Fighting child marriage in Sudan

Asha el-Karib, a Sudanese feminist and activist, doesn’t think ten-year-old girls should marry, or that all women be required to have a male guardian. She’s presented some 120 articles of “alternative legislation” to the Sudanese public that would change these and other family and marriage laws now in effect in Sudan. For this, she’s been branded anti-Islamic and a tool of foreign states.

El-Karib is the founder of the Sudanese Organization for Research and Development, an NGO that receives some funding from the Canadian International Development Agency through the Canadian NGO Inter Pares. She spoke with Maclean’s in Ottawa, where she had come to meet with members of Parliament and staff at CIDA.

“In our view, the family remains an areas where the subjugation of women is reinforced,” she says.

El-Karib spent more than a year researching the effects that sharia, or Islamic law — which provides the basis for family law in Sudan — has on women’s health and education before designing something different. Her proposed legislation would raise the legal age for women to marry to 18, among other changes. Though secular, it is heavily influenced by laws in Muslim countries such as Morocco. Nevertheless, with few exceptions, the Sudanese government scorns el-Karib’s work.

“They never discuss the laws with us. They just say you are anti-Islamic and you are following a Western agenda,” she says.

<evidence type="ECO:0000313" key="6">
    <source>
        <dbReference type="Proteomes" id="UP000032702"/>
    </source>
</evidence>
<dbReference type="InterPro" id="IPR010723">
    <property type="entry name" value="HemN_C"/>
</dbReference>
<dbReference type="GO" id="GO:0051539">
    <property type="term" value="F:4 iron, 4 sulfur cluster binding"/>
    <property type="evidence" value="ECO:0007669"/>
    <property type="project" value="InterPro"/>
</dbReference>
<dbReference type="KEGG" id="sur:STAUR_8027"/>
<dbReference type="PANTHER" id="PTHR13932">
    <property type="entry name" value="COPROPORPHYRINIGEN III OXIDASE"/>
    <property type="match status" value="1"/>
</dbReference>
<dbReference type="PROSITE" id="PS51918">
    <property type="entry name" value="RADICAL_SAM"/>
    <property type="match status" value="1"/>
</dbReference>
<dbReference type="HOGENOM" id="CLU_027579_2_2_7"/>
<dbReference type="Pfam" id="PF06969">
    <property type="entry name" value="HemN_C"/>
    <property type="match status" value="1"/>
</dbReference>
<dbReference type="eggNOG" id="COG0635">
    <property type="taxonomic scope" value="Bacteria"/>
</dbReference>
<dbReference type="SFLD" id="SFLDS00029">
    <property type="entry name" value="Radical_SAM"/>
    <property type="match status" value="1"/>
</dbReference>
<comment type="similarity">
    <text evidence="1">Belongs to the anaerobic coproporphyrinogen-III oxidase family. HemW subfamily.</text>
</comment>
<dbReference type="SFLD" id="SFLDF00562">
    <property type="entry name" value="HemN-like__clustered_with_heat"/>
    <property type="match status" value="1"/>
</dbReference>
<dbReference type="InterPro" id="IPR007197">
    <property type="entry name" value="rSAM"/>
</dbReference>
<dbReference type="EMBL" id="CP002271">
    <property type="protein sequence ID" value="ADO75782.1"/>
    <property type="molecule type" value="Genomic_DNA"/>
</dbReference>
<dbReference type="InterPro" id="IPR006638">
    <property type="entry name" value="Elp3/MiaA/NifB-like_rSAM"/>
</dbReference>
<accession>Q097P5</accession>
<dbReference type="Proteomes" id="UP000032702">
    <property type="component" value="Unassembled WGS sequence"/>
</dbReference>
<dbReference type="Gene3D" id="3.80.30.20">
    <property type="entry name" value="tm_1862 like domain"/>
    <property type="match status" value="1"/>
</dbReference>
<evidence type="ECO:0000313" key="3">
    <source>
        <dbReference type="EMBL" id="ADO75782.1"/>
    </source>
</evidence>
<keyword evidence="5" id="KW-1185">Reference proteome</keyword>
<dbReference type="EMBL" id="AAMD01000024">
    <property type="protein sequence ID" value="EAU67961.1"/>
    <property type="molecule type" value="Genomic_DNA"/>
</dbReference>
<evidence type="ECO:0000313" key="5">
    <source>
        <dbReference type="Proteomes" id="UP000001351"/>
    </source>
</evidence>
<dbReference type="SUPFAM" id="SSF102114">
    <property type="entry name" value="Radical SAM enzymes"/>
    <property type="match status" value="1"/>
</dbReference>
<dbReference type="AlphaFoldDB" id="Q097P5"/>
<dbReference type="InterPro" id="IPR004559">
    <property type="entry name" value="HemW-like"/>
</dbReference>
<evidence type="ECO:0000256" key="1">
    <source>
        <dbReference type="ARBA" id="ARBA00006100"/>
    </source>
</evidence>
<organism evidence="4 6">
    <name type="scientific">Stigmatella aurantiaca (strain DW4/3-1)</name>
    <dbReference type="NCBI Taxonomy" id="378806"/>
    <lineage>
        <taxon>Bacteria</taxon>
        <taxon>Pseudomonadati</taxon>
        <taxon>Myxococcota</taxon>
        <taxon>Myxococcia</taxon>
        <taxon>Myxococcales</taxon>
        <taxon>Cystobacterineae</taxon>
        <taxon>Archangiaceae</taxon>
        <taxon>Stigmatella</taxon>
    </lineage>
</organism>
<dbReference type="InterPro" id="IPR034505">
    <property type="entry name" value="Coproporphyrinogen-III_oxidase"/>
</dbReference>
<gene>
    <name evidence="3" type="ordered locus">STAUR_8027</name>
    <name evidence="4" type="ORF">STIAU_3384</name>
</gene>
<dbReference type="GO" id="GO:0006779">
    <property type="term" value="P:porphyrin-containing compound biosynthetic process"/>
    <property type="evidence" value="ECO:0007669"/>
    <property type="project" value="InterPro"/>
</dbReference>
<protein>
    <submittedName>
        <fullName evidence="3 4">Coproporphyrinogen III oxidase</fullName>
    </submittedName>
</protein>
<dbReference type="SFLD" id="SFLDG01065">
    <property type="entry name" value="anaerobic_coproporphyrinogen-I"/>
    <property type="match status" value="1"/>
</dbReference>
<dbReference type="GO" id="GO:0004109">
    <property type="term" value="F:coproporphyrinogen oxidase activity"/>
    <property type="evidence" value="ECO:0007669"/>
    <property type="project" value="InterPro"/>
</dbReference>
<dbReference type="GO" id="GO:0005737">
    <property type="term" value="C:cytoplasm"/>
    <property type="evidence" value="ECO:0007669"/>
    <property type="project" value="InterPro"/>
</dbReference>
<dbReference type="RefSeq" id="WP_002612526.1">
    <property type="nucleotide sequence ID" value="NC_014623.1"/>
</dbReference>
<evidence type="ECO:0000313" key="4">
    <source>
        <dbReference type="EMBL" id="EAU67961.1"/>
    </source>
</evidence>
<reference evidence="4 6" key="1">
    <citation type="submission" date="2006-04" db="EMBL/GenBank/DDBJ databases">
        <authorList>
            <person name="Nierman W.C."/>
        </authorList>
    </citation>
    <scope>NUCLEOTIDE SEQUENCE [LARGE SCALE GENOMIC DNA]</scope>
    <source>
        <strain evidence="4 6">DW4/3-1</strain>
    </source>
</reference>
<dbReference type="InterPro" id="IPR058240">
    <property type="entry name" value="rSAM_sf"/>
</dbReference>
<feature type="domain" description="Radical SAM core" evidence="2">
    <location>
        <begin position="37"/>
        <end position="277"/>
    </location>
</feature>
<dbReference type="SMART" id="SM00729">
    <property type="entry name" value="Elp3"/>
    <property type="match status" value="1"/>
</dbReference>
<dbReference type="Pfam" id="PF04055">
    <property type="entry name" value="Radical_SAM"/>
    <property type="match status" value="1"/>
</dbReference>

El-Karib does get support from some Sudanese journalists, including time on television to talk about her ideas. Recently, during a television call-in show, a viewer berated the host for allowing el-Karib to appear on the program. Like many of her opponents, he said she was a pawn of the West.

“I said, ‘I don’t get my legitimacy from you. This is an issue that concerns me and I have full rights as a Muslim to talk about the law that governs me.’”

Accusations of being a Western lackey don’t offend her, says el-Karib, but she finds them frustrating. “I do feel sometimes a bit of anger for not being understood right. I’m known in Sudan for being a women’s activist and for coming from a progressive family. These are not ideas coming from the West. They’re part of my heritage.”

El-Karib doesn’t expect any of her proposed laws to be adopted as long as Sudanese President Omar al-Bashir is in office. She’s waiting for a change in government. “What we’re hoping to do is inspire people that there is an alternative,” she says. She doesn’t want Sudanese women to think they’re doomed forever to live as they do now.